John J. Clague

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Mount Meager massif, the northernmost volcano of the Cascade volcanic belt, has been the site of very large (>107 m3) landslides in the Holocene Epoch. We document two complex landslides at Pylon Peak, one of the peaks of the Mount Meager massif, about 7900 14C and 3900 14C years ago (about 8700 and 4400 calendar years ago). Together, the two landslides(More)
New radiocarbon dates and plant macrofossil data establish that parts of the Queen Charlotte Islands, British Columbia, were ice-free during and subsequent to the late Wisconsin glacial maximum on the Pacific coast of Canada. A paleoecological investigation of dated sediments at Cape Ball has indicated that a varied flora consisting of terrestrial and(More)
[1] Disparate climate proxies from theNorthernHemisphere record a climate event at 4.2–3.8 ka. Here we show that glaciers throughout the mountain ranges of western Canada advanced at about this time. This conclusion is based on (1) new and previously reported radiocarbon ages on in situ stumps, logs, branches, and soils exposed by recent retreat in glacier(More)
Climatic warming during the last 100-150 years has resulted in a significant glacier ice loss from mountainous areas of the world. Certain natural processes which pose hazards to people and development in these areas have accelerated as a result of this recent deglaciation. These include glacier avalanches, landslides and slope instability caused by glacier(More)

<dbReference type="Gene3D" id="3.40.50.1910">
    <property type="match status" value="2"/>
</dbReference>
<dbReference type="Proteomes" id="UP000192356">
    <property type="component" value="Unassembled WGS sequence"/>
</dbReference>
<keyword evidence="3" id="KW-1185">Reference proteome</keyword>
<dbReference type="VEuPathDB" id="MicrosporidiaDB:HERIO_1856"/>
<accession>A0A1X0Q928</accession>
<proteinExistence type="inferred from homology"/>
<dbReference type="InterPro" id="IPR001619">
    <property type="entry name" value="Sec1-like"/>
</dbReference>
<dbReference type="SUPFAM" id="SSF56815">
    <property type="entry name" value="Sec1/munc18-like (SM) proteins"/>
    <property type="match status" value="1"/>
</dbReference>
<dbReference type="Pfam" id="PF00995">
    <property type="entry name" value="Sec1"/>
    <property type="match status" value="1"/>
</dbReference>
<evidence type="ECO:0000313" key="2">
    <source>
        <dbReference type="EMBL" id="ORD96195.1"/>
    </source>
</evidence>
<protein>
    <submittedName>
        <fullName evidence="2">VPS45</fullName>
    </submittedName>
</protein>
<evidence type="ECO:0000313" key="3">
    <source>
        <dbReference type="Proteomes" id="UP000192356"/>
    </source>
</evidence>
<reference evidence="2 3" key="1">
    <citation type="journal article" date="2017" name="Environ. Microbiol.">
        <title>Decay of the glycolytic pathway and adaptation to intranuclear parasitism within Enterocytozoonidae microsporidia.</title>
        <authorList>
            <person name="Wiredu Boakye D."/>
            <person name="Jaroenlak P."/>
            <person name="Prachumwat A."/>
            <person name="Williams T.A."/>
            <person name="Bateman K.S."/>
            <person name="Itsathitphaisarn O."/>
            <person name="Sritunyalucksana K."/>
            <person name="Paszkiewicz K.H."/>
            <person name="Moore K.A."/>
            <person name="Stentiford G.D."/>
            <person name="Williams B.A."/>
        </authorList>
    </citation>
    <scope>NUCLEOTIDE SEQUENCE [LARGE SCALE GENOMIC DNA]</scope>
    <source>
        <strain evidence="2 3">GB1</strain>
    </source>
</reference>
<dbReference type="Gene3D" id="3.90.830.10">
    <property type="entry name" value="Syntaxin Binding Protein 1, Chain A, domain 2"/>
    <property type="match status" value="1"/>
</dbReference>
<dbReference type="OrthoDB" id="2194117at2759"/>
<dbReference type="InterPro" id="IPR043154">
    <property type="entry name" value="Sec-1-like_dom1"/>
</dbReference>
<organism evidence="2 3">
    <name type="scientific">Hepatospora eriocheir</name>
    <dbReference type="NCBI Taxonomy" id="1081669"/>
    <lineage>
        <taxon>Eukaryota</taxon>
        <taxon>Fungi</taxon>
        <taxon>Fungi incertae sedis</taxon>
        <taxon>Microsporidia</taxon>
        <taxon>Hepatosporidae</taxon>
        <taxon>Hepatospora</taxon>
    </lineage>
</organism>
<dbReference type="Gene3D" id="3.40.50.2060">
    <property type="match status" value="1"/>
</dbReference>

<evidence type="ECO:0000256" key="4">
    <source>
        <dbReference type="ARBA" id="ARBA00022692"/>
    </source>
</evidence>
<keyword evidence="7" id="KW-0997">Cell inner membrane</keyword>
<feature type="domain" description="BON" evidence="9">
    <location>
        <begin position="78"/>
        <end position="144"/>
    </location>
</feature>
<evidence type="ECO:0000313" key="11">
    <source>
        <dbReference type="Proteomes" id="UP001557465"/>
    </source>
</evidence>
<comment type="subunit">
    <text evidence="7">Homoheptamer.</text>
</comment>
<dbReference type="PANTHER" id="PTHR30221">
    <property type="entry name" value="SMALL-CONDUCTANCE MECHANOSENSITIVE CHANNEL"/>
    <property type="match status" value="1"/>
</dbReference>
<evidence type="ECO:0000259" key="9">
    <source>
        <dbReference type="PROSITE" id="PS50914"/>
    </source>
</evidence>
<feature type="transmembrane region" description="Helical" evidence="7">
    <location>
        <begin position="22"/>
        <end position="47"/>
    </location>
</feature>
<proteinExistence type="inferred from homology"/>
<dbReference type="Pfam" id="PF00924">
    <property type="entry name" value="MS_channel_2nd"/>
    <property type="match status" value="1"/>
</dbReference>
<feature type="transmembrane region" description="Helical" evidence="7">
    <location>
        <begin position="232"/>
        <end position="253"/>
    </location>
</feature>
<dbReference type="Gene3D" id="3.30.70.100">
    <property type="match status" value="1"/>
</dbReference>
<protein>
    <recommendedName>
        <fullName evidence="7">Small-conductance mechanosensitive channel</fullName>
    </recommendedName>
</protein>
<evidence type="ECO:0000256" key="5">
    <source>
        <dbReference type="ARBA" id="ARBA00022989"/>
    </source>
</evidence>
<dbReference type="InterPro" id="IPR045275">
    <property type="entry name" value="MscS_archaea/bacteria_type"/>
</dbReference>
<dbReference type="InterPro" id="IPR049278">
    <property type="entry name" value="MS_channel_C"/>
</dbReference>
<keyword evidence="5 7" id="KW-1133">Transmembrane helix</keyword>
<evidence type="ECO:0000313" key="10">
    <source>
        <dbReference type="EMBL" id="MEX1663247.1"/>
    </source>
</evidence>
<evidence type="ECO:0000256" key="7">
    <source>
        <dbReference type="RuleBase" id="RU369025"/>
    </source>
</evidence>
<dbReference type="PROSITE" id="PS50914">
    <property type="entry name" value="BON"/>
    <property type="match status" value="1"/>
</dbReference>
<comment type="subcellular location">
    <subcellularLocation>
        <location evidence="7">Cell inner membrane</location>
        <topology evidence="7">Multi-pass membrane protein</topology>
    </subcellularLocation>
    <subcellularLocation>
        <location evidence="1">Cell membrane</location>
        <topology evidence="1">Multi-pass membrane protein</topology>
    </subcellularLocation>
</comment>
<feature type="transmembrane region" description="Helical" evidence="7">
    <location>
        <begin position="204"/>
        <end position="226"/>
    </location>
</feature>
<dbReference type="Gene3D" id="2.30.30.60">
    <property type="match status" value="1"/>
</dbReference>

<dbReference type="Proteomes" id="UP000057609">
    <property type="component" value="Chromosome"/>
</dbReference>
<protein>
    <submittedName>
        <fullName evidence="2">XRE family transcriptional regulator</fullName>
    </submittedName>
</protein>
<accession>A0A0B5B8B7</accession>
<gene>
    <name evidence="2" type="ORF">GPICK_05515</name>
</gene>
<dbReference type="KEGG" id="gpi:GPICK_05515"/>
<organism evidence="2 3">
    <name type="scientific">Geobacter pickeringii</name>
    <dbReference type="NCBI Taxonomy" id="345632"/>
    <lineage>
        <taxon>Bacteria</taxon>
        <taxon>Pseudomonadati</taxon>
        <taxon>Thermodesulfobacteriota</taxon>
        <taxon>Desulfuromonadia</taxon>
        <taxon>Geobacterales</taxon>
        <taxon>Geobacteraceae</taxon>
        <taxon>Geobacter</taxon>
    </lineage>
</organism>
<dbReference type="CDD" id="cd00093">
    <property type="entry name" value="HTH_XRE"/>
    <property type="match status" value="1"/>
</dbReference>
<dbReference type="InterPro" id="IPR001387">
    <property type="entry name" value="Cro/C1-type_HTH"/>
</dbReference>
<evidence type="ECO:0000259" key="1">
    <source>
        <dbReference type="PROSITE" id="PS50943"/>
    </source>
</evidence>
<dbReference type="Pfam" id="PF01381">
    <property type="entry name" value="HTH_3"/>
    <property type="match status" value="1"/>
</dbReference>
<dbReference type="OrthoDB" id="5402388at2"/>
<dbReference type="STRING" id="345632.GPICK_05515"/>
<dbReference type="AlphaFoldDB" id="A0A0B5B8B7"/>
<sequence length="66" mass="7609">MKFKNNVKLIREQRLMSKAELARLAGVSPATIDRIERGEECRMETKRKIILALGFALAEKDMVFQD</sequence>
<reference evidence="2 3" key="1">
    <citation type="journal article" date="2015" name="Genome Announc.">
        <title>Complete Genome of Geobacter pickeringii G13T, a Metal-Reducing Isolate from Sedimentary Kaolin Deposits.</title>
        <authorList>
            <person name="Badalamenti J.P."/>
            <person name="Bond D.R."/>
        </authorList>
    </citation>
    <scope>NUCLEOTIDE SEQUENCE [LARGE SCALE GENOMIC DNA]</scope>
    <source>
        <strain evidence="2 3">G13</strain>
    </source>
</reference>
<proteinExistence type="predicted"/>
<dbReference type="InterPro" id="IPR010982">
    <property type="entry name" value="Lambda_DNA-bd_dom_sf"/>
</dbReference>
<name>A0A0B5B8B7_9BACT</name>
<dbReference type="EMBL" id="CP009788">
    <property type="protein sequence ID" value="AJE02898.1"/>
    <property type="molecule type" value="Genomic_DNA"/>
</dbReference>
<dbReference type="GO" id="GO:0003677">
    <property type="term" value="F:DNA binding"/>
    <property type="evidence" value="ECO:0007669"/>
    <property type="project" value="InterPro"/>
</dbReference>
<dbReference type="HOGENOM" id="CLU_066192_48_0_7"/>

Climate change, manifested by an increase in mean, minimum, and maximum temperatures and by more intense rainstorms, is becoming more evident in many regions. An important consequence of these changes may be an increase in landslides in high mountains. More research, however, is necessary to detect changes in landslide magnitude and frequency related to(More)
This article describes and compares the deposits of four large landslides on two glaciers in Alaska using field mapping and remote sensing. Digital image analysis is used to compare the sedimentological characteristics of nearly 200 000 individual surface blocks deposited by three landslides at Black Rapids Glacier in 2002. The debris sheets of one of the(More)
This review examines interpretive issues relating to catastrophic, long-runout landslides in the context of large numbers of recently discovered late Quaternary events. It links relevant research in landslide science, including some novel or hitherto-ignored complexities in the nature and role of these events, to broader concerns of mountain geomorphology.(More)
Glaciers on stratovolcanoes of the Pacific Northwest of North America offer opportunities for dating late Pleistocene and Holocene glacier advances because tephra and fossil wood are common in lateral moraines and in glacier forefields. We capitalize on this opportunity by examining the Holocene glacial record at Mount Baker, an active stratovolcano in(More)
Holocene lateral moraines in the Coast Mountains of British Columbia are commonly composed of multiple drift units related to several glacier advances. In this paper, we document lateral moraine stratigraphy at Lillooet Glacier in the southern Coast Mountains. Five tills, separated by laterally extensive paleosols and layers of large woody debris, were(More)